We continued up the bridge taking a few pictures, ducking out of other peoples photo ops, listening to the bikers bellyache about inconsiderate pedestrians spilling into the bike lane and the temperature getting colder and colder. By the time we reached the first post (Im not sure what they are called) it felt like it was 30 degrees and the wind gusts carried the power to bluster a small child into the East river. It was way to cold up there so instead of going to Brooklyn we decided to turn around. Back into Manhattan where it was warm again.
Like the alarm clock going off in the morning I was struck with the sudden impulse to have a cold pint of Guinness. “Ya wanna go find a pub and have a drink?......Alright, lets go find one, this is NY, we shouldn’t have any problems finding a place for a drink, I think there was a pub right over here.” Finding a place to drink in the financial district proved to be impossible and, after deciding to leave the area and heading up Broadway we could not find a place to have a cold drink. Surely we had passed dozens of places meeting our criteria but we somehow managed to fail to spot them. It was now dark and over an hour since we had descended the bridge and finally were ordering our beverages at the Mercer, on Mercer of all places in SOHO (at least I think its SOHO). I was mighty mighty thirsty, and hungry and before my wife could take her first sip I had managed to make my pint disappear. While I was finishing my second pint I was searching out pubs on my phone and, after now noticing plenty places that we had missed, we decided to go to the Blue Haven on the corner of Houston and Sullivan.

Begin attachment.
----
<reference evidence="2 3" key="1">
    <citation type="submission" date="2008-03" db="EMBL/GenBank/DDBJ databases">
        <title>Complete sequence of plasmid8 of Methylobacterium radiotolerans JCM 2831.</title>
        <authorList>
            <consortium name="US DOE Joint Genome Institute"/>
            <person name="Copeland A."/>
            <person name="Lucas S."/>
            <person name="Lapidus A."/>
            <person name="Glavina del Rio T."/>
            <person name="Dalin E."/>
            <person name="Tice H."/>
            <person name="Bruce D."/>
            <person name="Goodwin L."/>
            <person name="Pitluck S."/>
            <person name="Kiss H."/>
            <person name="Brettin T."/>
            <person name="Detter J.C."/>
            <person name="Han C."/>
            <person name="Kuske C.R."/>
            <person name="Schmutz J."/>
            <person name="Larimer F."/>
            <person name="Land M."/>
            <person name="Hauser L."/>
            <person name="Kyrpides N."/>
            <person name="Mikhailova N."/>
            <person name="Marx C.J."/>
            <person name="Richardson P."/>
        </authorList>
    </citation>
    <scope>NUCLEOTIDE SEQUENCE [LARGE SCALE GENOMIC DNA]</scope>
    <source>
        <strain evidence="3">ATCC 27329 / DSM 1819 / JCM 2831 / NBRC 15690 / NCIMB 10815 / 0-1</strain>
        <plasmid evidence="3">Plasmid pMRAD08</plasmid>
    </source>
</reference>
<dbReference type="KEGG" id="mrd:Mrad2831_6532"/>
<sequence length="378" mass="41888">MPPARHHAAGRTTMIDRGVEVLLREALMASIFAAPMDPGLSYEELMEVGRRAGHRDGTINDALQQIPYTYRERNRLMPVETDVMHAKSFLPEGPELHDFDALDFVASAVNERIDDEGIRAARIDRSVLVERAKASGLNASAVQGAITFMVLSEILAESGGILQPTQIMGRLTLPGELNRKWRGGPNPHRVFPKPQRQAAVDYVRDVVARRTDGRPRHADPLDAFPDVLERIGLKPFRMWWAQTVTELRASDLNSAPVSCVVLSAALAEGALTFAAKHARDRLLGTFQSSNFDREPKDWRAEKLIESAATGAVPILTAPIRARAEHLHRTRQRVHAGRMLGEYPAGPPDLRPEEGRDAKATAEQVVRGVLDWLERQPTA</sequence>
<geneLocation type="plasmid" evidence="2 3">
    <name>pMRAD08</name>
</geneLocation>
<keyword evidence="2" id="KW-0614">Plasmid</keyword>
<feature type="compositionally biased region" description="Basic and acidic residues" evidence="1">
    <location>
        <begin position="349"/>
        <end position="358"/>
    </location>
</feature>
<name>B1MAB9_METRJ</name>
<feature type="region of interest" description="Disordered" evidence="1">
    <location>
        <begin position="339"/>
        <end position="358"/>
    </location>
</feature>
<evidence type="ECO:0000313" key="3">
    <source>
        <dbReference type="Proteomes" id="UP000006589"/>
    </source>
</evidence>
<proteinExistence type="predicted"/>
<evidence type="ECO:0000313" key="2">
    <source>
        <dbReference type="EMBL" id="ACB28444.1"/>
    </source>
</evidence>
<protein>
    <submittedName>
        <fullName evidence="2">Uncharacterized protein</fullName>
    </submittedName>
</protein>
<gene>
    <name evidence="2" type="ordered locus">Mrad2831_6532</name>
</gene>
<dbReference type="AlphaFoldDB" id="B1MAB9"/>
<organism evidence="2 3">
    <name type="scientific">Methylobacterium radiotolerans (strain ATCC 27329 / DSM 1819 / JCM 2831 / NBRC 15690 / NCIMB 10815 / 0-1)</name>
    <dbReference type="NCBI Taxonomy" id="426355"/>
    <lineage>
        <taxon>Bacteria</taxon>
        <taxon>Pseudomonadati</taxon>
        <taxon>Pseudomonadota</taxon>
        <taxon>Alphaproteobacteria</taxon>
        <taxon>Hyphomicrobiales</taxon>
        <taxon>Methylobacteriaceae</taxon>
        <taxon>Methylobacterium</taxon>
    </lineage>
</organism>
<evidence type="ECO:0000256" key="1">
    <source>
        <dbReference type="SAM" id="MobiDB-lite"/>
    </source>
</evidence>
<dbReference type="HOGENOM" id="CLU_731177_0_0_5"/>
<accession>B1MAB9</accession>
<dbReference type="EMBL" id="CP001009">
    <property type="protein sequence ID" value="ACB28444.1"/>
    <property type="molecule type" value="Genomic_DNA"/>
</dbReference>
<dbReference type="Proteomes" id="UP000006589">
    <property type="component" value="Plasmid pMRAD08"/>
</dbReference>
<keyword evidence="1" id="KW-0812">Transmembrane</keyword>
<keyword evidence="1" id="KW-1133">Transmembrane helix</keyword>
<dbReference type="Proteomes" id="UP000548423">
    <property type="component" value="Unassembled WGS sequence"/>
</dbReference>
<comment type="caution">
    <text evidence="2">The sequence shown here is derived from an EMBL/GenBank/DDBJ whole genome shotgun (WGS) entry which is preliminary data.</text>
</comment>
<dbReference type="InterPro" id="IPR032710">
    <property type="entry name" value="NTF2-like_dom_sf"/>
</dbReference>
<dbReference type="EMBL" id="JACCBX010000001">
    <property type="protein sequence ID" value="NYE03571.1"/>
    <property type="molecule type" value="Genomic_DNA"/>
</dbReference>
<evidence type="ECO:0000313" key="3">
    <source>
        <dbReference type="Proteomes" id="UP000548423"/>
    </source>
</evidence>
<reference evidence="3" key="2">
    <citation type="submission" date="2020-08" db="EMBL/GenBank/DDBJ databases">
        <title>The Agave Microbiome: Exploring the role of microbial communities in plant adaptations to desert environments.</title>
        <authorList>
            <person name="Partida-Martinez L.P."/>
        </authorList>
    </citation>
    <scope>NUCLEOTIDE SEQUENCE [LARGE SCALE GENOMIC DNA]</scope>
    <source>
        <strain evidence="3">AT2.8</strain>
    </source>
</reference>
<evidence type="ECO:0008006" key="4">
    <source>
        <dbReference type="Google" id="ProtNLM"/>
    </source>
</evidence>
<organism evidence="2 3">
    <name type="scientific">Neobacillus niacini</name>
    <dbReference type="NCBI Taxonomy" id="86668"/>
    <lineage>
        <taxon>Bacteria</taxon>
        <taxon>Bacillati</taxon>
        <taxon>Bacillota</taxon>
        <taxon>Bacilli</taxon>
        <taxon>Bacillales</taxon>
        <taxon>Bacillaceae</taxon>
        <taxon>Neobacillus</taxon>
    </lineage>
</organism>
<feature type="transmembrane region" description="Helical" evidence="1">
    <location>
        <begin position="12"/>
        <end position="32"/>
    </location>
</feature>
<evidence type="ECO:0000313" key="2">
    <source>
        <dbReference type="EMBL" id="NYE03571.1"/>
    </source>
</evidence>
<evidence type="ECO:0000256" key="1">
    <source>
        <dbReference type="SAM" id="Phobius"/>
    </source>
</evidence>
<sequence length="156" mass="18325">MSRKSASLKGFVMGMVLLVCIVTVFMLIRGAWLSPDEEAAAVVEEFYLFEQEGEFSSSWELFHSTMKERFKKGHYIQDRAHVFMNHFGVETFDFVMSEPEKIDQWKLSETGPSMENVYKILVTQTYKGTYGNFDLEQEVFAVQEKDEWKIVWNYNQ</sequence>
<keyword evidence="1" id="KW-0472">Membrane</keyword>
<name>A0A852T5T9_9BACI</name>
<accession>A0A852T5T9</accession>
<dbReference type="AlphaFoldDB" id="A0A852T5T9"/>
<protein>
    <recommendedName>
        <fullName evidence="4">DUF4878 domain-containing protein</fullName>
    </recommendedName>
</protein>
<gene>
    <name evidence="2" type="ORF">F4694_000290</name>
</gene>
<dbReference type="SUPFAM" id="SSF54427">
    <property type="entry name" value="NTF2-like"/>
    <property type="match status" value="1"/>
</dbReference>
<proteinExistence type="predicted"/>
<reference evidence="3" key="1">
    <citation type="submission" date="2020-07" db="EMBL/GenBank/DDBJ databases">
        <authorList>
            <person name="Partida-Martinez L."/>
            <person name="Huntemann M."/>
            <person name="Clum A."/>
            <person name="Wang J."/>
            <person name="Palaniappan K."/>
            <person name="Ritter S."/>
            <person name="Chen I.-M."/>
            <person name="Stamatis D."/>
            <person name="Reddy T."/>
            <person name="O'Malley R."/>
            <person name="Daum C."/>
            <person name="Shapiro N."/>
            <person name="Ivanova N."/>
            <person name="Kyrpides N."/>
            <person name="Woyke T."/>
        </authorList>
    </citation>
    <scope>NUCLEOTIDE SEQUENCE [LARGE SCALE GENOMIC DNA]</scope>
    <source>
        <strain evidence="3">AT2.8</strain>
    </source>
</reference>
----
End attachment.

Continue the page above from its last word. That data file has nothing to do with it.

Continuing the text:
The Knicks v Celtics (that’s plural for the Scottsmen) game was on and along with the 10 or so small groups of Knicks fans cheering on their team was a single cluster of 15 or 16 Bostonians rooting for the Celtics. No matter what happened on the court uproarious cheers and moans alike could be heard bellowing out of the Blue Haven. In the meantime my wife had ordered a plate of Nachos and I a basket of fries, just to get some food in my belly. The fries came with a brilliant (it was absolutely delectable) dipping sauce that tasted like honey mustard blended with mayonnaise. The waitress assured me that it was merely mayo and vinegar, Ill have to try it out at home for confirmation, it was fan friggin tastic. The game was close with the Knicks winning by a point or two all the way till the end but Chauncey went out and the Celtics won making a basket @ the very last second, to the pleasure of the Bostonians who were now standing and cheering but, to their credit, didn’t taunt the Knicks fans, who now all wore dejected , speechless countenances. The game was over and the bar emptied out. We finished our drinks and food and decided against going to times square as there was lightning in the sky and my phone showed a rain cloud stretching from about times square all the way north. In fact the TV showed it pouring on the Yankees up in the Bronx.
We stopped by an un-noteworthy place off of Mercer (I think) along the way back to the hotel for one last drink. It was empty, we were tired and left. Stopping first @ tribeca Bagels next door to our hotel for a few bagels in case we became hungry @ the hotel we went to our room to call it a day. That’s day one. Maybe more later